What does Donald Trump expect from Xi Jinping and vice versa?

US President Donald Trump meets China’s counterpart Xi Jinping.

China’s President Xi Jinping. Credit: https://ec.europa.eu


1. At this moment what do both sides expect from each other regarding North Korea issue?

2. In general, what do you expect from Trump-Xi meeting? Is it just a kick off  of relations or can we expect something substantial?


Harold TannerProfessor of Chinese History, Department of History, University of North Texas

1. It appears that the American side expects—or perhaps hopes would be a better word—that China will take some concrete and sustained efforts to work with the United States to slow or stop the North Korean nuclear weapons and missile programs. The problem is that the American attitude seems to be that China should simply recognize that this is important and do whatever the United States demands. As far as I can tell, nobody in the Trump administration has thought seriously (at least not publicly) about what the United States could do for China in return for Chinese cooperation on the North Korea issue. One would expect that President Trump, author of The Art of the Deal, would know that you have to give something in order to get something. As for the Chinese—they will certainly reiterate their point of view—that the United States should pursue diplomacy, take steps to lower tension in the region by, for example, reducing the number and scope of joint military exercises with South Korea, and negotiate directly with North Korea. While doing this, the Chinese surely realize that the Trump administration cannot and will not take any such steps. As a result, nothing significant will be done.

2. I do not expect very much substantial to come out of this meeting. In order for such a high-profile meeting of national leaders to yield results, lower-level diplomats need to put in many, many long hours of work hammering out agreements. The Trump administration has not had the time—and has not even put a full team of diplomats in place—to make this happen. It does appear that the process of preparing for this meeting has led to the Trump administration sidelining some of the personnel (Peter Navarro, for example) who have advocated hard-line positions on trade and on issues like the South China Sea and Taiwan. Perhaps, then, this summit will be part of the process through which the Trump administration returns to the moderate China policy that has, for the most part, characterized American administrations from the time of Nixon onwards. This would not be surprising given the strong influence of business interests in the White House, and the influence of Henry Kissinger.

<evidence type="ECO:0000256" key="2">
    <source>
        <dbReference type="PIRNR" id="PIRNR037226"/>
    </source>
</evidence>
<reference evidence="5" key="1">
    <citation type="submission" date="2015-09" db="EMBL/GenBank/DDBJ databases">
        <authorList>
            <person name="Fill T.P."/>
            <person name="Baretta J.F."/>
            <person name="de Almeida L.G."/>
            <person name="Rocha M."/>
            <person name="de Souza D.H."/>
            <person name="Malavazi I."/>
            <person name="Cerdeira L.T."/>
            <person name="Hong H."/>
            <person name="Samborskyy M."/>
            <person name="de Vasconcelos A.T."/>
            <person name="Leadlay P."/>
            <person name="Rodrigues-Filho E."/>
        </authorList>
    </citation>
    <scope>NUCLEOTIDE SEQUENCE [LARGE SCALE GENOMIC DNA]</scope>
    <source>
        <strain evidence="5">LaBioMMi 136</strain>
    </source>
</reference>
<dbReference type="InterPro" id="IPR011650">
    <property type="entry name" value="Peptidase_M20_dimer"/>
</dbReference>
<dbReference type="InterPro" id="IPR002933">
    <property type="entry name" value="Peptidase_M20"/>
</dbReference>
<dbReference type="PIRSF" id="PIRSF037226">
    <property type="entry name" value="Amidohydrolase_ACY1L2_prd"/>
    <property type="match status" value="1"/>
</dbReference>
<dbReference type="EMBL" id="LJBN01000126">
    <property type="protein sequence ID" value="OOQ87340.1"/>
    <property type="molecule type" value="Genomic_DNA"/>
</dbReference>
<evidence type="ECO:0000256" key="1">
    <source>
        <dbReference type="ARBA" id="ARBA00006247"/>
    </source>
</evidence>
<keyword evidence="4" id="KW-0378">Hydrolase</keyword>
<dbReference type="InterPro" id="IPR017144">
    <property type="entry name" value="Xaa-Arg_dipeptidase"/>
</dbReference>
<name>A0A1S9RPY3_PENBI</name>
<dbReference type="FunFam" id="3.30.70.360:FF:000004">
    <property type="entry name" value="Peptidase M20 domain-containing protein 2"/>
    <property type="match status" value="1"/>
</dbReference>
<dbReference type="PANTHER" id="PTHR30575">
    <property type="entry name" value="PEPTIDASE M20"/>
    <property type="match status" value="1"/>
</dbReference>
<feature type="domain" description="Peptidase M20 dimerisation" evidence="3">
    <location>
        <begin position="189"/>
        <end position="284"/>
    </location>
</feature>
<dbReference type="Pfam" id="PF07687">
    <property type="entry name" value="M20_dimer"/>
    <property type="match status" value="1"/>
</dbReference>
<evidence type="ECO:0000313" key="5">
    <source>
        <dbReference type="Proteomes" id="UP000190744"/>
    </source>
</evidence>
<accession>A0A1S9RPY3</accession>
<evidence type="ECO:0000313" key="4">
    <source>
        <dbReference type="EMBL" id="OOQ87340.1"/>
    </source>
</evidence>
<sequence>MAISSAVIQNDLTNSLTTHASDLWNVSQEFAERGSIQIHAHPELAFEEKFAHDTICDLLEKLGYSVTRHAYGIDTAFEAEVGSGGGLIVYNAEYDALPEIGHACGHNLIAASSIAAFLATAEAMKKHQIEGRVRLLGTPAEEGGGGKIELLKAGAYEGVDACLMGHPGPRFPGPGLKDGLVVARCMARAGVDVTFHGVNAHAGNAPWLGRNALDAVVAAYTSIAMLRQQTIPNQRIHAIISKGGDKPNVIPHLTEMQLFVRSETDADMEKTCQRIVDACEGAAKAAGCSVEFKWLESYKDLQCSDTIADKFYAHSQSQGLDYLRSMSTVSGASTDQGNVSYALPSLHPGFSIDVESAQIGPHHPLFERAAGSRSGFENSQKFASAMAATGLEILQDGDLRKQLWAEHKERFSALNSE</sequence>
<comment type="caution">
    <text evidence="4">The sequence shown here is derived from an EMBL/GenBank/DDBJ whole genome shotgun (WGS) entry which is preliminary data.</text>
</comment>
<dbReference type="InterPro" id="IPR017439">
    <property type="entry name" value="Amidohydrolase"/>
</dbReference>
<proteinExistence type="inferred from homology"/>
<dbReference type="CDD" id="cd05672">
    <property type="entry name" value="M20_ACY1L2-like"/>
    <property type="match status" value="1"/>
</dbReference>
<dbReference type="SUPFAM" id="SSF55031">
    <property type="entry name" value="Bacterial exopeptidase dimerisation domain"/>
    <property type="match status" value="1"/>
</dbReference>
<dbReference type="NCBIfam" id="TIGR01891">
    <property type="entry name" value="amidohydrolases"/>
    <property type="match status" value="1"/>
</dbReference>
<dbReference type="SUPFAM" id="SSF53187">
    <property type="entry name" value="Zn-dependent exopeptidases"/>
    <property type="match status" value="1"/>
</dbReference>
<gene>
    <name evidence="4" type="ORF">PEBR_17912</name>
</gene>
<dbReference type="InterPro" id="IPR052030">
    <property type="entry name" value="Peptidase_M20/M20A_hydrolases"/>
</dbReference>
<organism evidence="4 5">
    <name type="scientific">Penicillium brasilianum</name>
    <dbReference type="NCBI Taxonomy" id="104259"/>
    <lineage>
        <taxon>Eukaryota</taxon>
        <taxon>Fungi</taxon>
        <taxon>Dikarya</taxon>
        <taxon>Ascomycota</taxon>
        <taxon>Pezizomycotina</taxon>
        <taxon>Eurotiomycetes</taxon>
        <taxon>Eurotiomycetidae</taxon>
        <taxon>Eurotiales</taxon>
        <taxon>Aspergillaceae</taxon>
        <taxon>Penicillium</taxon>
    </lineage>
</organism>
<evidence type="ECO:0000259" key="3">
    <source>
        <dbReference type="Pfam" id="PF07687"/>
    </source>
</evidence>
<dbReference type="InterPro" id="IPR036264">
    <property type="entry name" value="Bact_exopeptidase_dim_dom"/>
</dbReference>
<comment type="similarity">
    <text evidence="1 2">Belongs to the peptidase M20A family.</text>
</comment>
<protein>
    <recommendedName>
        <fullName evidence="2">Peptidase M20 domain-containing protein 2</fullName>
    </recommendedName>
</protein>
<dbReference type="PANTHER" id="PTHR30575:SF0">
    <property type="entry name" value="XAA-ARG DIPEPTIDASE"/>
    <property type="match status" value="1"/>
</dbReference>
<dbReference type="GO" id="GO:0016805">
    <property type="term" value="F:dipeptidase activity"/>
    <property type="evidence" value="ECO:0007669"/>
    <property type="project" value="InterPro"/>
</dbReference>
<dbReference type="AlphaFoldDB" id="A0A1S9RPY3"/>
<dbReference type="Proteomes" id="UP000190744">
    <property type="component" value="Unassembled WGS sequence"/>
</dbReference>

Stephan Haggard, Krause Professor of Korea-Pacific Studies, Director, Korea-Pacific Program, University of California San Diego

1. Basically it is simple. The US would like to see China exert more pressure on North Korea, either through sanctions or diplomacy, to get back to talks and ultimately to denuclearize. China wants the US to engage North Korea and enter into talks, and sees sanctions as a means of doing that.